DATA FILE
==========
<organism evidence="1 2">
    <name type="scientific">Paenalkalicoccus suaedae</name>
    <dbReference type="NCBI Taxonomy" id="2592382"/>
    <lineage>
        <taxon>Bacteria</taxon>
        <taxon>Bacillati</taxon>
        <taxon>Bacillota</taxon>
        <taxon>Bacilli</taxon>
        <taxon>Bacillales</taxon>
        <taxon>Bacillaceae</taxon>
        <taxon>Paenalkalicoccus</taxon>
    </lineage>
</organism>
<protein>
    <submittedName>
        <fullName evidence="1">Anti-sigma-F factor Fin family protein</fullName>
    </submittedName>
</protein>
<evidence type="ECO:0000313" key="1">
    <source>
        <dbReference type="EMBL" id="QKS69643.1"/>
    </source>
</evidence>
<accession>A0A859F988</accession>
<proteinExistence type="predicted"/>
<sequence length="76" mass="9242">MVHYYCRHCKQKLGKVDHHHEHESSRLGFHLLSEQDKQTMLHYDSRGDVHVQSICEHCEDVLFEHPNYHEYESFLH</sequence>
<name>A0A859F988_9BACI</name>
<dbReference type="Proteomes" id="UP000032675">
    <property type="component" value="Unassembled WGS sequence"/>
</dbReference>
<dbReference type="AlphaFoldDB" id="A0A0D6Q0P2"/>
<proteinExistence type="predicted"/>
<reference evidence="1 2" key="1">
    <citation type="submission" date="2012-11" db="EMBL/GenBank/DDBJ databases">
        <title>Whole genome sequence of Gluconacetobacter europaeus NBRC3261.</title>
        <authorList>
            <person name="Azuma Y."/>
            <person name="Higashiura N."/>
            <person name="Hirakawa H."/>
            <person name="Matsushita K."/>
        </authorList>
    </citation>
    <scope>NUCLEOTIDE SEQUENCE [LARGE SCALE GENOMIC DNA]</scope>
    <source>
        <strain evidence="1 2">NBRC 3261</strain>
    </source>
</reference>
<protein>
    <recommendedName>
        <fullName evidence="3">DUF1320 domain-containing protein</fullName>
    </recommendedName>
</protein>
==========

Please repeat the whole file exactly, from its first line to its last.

<organism evidence="1 2">
    <name type="scientific">Paenalkalicoccus suaedae</name>
    <dbReference type="NCBI Taxonomy" id="2592382"/>
    <lineage>
        <taxon>Bacteria</taxon>
        <taxon>Bacillati</taxon>
        <taxon>Bacillota</taxon>
        <taxon>Bacilli</taxon>
        <taxon>Bacillales</taxon>
        <taxon>Bacillaceae</taxon>
        <taxon>Paenalkalicoccus</taxon>
    </lineage>
</organism>
<protein>
    <submittedName>
        <fullName evidence="1">Anti-sigma-F factor Fin family protein</fullName>
    </submittedName>
</protein>
<evidence type="ECO:0000313" key="1">
    <source>
        <dbReference type="EMBL" id="QKS69643.1"/>
    </source>
</evidence>
<accession>A0A859F988</accession>
<proteinExistence type="predicted"/>
<sequence length="76" mass="9242">MVHYYCRHCKQKLGKVDHHHEHESSRLGFHLLSEQDKQTMLHYDSRGDVHVQSICEHCEDVLFEHPNYHEYESFLH</sequence>
<name>A0A859F988_9BACI</name>
<dbReference type="Proteomes" id="UP000032675">
    <property type="component" value="Unassembled WGS sequence"/>
</dbReference>
<dbReference type="AlphaFoldDB" id="A0A0D6Q0P2"/>
<proteinExistence type="predicted"/>
<reference evidence="1 2" key="1">
    <citation type="submission" date="2012-11" db="EMBL/GenBank/DDBJ databases">
        <title>Whole genome sequence of Gluconacetobacter europaeus NBRC3261.</title>
        <authorList>
            <person name="Azuma Y."/>
            <person name="Higashiura N."/>
            <person name="Hirakawa H."/>
            <person name="Matsushita K."/>
        </authorList>
    </citation>
    <scope>NUCLEOTIDE SEQUENCE [LARGE SCALE GENOMIC DNA]</scope>
    <source>
        <strain evidence="1 2">NBRC 3261</strain>
    </source>
</reference>
<protein>
    <recommendedName>
        <fullName evidence="3">DUF1320 domain-containing protein</fullName>
    </recommendedName>
</protein>